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Shooting wild dogs
Shooting can be a humane method of destroying wild dogs when it is carried out by experienced, skilled and responsible shooters.
Shooting is an opportunistic control method, mostly used for small populations or individual problem animals.
For humane killing, target the animal's brain or the heart.
The 3 shooting methods recommended for destroying the brain are:
- frontal method - aim horizontally at the point of intersection of lines taken from the base of each ear to the opposite eye.
- temporal method - aim horizontally from the side of the head at the point midway between the eye and the base of the ear
- poll method - aim behind the head at a point midway along a line drawn from the base of each ear.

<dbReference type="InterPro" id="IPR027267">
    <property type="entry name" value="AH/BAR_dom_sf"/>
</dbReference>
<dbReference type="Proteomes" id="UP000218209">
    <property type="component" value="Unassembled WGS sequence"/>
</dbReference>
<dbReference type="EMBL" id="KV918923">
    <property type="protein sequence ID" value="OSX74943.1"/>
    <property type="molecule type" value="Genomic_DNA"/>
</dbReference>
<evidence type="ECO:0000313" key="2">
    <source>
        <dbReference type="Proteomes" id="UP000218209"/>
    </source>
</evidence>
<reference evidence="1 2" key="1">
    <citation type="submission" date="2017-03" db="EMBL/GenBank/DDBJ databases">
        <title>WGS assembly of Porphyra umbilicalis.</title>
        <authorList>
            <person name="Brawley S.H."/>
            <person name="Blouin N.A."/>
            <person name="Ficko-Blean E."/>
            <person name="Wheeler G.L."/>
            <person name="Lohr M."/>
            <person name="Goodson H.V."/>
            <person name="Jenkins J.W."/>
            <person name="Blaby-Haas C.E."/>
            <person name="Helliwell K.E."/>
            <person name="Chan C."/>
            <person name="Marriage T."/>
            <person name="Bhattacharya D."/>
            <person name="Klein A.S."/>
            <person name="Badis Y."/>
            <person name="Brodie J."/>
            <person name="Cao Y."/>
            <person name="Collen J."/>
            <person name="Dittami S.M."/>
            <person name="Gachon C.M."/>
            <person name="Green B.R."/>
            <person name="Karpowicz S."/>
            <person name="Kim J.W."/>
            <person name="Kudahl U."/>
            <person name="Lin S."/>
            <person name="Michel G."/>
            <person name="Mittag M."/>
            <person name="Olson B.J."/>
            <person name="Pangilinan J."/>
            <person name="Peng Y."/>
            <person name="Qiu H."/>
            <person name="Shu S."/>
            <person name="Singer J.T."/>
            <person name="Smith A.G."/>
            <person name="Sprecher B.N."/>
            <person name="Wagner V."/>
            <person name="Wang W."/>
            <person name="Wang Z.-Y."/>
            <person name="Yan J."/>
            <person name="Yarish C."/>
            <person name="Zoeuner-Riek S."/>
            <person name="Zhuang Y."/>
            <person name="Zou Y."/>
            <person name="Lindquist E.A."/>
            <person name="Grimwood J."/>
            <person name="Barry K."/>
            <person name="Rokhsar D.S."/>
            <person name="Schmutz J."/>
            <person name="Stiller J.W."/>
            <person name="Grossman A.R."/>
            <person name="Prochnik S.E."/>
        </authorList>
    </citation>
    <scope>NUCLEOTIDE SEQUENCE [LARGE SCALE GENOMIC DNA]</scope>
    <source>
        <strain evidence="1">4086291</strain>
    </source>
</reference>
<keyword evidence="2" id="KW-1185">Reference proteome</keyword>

For heart shots, aim at the forward chest, above the point of the elbow.
The law on shooting wild dogs worrying livestock
While you can legally shoot a wild dog, you cannot shoot a roaming domestic dog unless you meet the following requirements:
- You have the necessary firearms licence and use the firearm according to state firearms laws.
- You reasonably believe the dog is attacking, or is likely to attack, your livestock and is not under someone's control.
- You live on land that is subject to a rural fire levy.
- You comply with other laws such as the Animal Care and Protection Act 2001.
Landholders can use private contractors to shoot wild dogs, providing they have the appropriate licences and follow legal conditions for use of weapons.
It is mandatory in Queensland for all users of weapons to hold a current firearms licence. In general terms, a weapon includes a gun or other thing ordinarily described as a firearm in the Weapons Act 1990.
Queensland Police Weapons Licensing can advise on licence types and conditions.